The main purpose of this new innovation was to develop a core technology solution to a requirement that was becoming vital to universities who were beginning to explore the possibilities of the emerging UHV (Ultra High Vacuum) technology.
When the chamber of a UHV system had reached its base pressure users needed to be able to isolate it from the pumps that had been used to achieve the UHV environment. Existing valve technology was fundamentally not suitable for UHV applications. A design was required that was free from conventional lubricants and elastomers, simple to install and use, repeatedly re-sealable and capable of withstanding high temperatures.
The CR38 was the first commercially produced valve able to meet these rigorous requirements. The very first true UHV shut off valve.
By the end of the 1960’s sales and the product line had grown rapidly and the company moved to new manufacturing premises in St Leonards on the south coast away from the Charlwoods Road factory in East Grinstead.
Dr Eastwell’s foresight and drive to harness and develop new technology delivered rapid growth in the VG business in the 1970's fueling commercial development of the ESCA lab, Auger and LEED instruments. Commercial success in cutting edge UHV surface analysis techniques funded further rapid growth.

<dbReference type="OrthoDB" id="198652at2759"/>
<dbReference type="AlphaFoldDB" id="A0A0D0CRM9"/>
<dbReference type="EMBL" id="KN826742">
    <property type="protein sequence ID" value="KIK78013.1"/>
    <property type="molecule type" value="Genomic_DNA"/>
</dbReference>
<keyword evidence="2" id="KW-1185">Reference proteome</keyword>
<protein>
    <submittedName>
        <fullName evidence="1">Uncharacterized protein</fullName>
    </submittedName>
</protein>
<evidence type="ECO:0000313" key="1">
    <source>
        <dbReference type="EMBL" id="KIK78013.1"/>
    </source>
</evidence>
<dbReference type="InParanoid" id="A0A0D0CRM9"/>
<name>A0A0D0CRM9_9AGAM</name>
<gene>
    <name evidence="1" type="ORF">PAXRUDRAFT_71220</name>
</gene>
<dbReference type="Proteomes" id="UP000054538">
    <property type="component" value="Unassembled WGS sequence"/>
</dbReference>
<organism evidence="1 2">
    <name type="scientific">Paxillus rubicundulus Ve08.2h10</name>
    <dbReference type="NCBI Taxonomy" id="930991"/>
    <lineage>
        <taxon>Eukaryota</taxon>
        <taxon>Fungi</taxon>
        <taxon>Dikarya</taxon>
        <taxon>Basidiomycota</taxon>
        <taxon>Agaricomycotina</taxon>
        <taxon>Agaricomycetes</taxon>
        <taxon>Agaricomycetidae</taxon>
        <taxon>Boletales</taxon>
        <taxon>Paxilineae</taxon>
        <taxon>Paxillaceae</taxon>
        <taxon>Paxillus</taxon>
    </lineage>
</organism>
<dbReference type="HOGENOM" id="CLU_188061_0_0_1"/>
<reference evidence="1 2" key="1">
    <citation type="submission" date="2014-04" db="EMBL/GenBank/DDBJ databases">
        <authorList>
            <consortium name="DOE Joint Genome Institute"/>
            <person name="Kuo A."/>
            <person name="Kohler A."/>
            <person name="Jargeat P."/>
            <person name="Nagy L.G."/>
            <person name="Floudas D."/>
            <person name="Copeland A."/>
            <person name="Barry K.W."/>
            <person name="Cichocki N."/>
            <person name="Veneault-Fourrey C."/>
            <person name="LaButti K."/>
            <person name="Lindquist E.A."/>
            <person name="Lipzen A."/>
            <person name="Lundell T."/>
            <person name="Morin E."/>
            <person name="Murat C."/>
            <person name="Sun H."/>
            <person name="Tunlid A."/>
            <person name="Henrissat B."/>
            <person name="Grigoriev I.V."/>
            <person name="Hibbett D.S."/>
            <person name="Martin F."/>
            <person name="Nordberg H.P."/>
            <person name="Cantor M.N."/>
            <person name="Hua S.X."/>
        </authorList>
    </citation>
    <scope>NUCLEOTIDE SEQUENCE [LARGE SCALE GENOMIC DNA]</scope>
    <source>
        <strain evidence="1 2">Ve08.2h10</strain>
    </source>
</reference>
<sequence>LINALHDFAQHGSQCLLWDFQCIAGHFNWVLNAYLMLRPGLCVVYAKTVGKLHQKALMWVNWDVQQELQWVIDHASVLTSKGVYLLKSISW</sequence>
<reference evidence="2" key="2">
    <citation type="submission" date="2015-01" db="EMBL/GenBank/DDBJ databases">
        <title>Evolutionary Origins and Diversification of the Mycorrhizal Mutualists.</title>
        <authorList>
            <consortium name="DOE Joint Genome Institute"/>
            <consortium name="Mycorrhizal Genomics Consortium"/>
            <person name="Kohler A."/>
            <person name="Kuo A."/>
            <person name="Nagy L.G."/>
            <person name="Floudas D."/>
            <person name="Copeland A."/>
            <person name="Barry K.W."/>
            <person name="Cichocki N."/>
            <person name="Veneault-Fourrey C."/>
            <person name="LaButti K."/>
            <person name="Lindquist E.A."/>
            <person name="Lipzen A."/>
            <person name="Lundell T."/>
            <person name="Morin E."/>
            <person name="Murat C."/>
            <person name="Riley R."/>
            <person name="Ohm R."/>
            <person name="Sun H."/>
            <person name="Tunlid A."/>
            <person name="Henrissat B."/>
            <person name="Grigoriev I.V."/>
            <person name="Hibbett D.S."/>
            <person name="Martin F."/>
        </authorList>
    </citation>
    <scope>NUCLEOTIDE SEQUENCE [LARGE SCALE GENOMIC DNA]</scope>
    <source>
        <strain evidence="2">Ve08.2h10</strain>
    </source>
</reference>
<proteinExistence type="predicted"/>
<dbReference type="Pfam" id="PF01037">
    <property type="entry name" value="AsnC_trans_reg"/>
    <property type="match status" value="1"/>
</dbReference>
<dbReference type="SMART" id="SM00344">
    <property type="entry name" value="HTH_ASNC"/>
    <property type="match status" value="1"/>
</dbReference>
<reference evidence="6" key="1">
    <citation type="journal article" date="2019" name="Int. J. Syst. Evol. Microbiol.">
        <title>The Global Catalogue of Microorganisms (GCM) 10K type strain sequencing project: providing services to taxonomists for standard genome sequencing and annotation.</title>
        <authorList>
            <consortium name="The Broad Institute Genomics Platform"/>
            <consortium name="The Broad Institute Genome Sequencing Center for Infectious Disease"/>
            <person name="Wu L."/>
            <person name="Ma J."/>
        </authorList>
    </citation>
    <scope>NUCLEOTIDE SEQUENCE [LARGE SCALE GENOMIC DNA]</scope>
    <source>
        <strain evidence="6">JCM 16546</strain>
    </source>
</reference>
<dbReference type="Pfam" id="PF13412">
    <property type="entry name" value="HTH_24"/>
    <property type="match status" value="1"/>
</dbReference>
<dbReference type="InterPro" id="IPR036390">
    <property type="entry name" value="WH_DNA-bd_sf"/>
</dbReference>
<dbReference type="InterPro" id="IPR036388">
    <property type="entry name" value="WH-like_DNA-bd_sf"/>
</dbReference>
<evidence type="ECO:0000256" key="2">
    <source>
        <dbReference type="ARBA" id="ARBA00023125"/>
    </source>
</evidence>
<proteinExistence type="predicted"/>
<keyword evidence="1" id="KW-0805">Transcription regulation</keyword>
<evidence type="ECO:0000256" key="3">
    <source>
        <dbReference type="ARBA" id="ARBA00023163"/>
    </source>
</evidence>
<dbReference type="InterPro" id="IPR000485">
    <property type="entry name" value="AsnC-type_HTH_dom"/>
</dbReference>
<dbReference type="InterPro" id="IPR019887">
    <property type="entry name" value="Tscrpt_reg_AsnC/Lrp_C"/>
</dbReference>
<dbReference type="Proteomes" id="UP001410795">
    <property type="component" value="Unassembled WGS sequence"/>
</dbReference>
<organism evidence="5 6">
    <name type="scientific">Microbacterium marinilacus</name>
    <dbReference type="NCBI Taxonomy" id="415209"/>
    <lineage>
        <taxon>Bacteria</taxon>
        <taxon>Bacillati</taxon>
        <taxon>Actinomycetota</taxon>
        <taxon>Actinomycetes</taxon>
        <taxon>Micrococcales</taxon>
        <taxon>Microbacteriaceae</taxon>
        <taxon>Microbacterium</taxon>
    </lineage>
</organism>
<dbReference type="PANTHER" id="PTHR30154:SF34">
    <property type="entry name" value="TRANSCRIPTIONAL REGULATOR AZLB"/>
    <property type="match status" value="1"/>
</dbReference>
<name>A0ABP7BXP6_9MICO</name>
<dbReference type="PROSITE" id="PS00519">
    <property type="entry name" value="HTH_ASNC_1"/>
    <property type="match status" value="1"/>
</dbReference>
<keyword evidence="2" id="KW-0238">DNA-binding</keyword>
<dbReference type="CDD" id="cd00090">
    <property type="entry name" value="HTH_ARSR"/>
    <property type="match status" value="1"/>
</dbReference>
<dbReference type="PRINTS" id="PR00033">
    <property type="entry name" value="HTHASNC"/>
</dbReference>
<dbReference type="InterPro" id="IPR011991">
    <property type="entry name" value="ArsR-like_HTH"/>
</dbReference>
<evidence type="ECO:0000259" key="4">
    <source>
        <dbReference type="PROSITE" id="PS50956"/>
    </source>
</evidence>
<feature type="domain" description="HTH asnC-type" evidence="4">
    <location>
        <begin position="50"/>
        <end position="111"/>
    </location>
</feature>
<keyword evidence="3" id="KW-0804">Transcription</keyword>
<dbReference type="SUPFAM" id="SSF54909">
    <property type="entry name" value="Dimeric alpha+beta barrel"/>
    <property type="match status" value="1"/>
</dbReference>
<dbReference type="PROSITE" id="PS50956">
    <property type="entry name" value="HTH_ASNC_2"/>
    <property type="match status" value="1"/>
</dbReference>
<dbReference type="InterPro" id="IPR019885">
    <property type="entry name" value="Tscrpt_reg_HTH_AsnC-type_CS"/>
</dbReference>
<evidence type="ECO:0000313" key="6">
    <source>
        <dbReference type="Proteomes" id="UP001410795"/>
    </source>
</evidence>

As the organisation grew Dr Eastwell developed a strategy to split technology out into separate VG companies with product champions, giving talented dynamic people the opportunity to develop and head up these embryonic businesses. The strategy was highly successful yielding a raft of new companies to take Vacuum into a new age. This also allowed the many staff employed by the Group to feel truly part of something special and provided a real sense of connectivity as part of the Vacuum Generators community.
This significant period also saw the presentation of a number of Queens’s awards to industry to the VG group for both export achievement and technological achievement further strengthening the business as a high quality global brand.
At its peak between the mid 1970’s and the end of the 1980’s the VG organisation had grown to cover 27 sites producing an extensive range of scientific equipment with the VG team growing to 2,300 staff.
In the 1980’s the Group established businesses in the mass spectrometry field and were moving into the new epitaxial growth techniques, becoming a leading player in the production MBE (Molecular Beam Epitaxy) field in the 1990’s.
Much of the product output across the group required UHV components and systems. This core technology requirement was continuously supported by the innovative product development and manufacturing excellence from the original VACGEN plant in St Leonards, Sussex.
In subsequent years the VG group of companies have continued to morph and develop, today there are companies in most of the leading scientific research technology businesses that have a former VG company at their heart. VACGEN represents an unbroken line of continuity running through the rise and success of complex equipment manufacture worldwide that has exploited cutting edge UHV technology for over 50 years.
The VACGEN plant is still located in St Leonards to this day and continues to be a world leader in the manufacture of UHV components, manipulation and sample handling systems.